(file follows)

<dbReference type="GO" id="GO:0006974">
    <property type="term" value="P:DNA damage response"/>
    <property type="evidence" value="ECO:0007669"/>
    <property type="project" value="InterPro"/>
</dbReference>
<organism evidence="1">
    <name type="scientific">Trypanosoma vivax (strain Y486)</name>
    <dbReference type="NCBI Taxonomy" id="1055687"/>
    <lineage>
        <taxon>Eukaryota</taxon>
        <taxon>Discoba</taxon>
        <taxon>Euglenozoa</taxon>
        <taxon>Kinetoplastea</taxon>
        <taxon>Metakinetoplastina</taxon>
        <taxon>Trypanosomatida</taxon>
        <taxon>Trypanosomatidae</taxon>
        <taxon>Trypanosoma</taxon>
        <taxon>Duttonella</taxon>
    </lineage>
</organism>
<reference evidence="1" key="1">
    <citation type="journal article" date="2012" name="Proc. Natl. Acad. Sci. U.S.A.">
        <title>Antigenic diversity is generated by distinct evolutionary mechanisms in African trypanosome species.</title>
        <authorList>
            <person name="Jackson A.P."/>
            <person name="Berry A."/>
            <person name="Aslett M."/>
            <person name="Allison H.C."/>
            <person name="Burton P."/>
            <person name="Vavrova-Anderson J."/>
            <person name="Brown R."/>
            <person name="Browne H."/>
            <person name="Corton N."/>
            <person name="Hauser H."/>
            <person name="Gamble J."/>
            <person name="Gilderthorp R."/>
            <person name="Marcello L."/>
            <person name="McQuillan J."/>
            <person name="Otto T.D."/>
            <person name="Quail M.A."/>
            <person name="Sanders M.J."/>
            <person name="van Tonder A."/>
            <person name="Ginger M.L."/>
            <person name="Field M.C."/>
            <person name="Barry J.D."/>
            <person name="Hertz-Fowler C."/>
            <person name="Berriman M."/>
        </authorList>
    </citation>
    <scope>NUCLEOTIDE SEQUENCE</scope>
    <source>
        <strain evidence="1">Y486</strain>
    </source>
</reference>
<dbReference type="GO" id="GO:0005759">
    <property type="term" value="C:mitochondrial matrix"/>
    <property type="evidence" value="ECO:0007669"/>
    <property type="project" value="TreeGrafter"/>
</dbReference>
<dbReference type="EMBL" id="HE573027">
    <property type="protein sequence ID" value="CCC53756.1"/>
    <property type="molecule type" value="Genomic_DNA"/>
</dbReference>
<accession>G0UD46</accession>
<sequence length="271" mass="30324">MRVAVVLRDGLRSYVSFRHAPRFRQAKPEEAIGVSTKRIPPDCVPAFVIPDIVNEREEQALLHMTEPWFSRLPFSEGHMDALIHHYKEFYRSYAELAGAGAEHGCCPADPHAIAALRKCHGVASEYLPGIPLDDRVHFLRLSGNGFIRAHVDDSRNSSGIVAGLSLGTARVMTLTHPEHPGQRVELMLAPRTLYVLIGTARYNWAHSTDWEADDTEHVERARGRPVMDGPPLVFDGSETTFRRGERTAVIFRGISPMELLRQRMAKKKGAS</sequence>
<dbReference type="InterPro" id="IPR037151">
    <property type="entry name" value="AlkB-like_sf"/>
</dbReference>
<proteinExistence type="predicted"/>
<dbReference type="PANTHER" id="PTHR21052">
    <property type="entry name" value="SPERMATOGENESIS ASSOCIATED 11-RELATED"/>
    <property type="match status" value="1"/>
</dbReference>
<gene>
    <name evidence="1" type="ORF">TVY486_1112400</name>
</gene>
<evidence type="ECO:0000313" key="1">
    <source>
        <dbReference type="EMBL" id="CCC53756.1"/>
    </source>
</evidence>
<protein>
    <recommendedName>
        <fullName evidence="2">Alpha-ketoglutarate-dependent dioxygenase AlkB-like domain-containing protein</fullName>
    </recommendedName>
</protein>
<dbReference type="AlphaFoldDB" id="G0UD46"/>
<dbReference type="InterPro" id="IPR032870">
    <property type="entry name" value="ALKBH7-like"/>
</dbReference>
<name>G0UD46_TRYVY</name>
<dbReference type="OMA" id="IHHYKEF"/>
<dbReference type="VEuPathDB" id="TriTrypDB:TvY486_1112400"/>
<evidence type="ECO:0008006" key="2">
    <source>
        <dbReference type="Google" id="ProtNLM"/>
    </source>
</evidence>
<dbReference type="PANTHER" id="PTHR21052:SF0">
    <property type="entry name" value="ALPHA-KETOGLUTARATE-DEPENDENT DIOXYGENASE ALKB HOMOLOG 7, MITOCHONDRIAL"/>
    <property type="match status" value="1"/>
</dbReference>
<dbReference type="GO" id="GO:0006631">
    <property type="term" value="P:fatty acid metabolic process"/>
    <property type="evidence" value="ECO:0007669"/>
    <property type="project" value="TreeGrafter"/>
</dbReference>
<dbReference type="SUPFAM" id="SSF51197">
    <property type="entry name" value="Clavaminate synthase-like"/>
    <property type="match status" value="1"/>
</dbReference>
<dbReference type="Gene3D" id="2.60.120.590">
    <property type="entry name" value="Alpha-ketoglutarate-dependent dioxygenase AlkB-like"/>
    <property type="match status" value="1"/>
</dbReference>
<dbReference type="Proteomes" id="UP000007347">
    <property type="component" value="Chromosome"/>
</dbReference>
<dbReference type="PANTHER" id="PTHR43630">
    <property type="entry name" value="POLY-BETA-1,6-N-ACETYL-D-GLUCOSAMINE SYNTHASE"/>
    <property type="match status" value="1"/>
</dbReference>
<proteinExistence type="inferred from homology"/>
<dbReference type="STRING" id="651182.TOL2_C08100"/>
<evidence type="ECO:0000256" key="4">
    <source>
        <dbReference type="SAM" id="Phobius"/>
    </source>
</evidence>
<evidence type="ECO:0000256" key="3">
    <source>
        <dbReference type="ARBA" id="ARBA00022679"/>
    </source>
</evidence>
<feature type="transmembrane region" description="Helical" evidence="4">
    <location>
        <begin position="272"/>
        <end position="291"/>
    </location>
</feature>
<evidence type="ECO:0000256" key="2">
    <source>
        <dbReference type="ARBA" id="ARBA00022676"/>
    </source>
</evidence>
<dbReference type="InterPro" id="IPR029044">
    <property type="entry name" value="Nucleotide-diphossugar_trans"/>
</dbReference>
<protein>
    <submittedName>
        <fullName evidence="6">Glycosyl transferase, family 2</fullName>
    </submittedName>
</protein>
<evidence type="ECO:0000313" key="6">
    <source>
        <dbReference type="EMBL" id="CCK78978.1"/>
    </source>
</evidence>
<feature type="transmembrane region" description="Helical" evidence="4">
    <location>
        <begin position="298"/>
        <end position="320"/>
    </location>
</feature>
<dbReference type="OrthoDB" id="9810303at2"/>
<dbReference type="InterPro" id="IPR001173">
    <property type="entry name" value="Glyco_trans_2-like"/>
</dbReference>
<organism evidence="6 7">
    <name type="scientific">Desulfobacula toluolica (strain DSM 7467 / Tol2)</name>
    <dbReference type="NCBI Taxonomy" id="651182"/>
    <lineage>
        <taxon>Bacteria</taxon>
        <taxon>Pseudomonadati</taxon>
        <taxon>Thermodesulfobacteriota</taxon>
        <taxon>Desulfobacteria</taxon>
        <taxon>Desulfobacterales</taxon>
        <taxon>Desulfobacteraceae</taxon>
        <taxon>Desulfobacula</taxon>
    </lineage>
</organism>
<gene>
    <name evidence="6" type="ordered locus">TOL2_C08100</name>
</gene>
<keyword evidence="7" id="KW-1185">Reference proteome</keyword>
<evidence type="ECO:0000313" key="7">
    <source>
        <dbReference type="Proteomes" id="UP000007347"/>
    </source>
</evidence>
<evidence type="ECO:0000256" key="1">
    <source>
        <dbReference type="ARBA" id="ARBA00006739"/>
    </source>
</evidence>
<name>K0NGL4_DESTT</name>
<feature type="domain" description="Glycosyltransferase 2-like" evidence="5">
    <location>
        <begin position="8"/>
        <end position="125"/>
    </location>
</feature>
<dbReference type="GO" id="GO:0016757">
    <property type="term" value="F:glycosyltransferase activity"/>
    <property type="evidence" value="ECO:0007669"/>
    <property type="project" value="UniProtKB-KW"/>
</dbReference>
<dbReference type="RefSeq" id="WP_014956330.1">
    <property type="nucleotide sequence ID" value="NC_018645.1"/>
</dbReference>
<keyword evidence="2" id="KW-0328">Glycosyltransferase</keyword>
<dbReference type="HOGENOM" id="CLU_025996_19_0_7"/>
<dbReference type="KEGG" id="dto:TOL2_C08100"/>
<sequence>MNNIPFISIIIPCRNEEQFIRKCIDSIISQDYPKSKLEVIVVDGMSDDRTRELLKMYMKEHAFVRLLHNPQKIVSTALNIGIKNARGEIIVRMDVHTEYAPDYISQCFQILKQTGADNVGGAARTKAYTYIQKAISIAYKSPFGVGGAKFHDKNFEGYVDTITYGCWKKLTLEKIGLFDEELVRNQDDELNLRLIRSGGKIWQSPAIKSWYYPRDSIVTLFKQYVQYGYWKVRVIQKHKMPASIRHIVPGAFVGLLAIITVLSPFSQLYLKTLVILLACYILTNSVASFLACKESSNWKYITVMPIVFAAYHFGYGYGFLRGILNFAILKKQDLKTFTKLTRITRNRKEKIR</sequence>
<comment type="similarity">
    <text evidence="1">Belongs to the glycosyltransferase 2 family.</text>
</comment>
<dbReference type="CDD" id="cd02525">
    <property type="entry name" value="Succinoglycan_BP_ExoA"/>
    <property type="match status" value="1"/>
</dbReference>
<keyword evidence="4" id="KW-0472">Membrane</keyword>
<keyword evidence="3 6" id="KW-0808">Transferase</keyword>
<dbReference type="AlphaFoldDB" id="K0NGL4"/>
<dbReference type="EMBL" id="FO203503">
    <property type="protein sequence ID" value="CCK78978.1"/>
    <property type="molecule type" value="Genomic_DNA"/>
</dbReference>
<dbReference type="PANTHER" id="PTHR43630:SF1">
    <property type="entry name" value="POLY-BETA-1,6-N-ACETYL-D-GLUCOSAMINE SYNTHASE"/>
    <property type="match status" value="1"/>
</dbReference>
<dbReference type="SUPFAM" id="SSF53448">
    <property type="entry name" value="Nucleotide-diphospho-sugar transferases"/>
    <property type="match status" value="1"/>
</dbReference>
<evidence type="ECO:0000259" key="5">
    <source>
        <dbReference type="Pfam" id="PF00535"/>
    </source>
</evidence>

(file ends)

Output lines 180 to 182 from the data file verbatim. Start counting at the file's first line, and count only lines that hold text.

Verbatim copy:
    </lineage>
</organism>
<gene>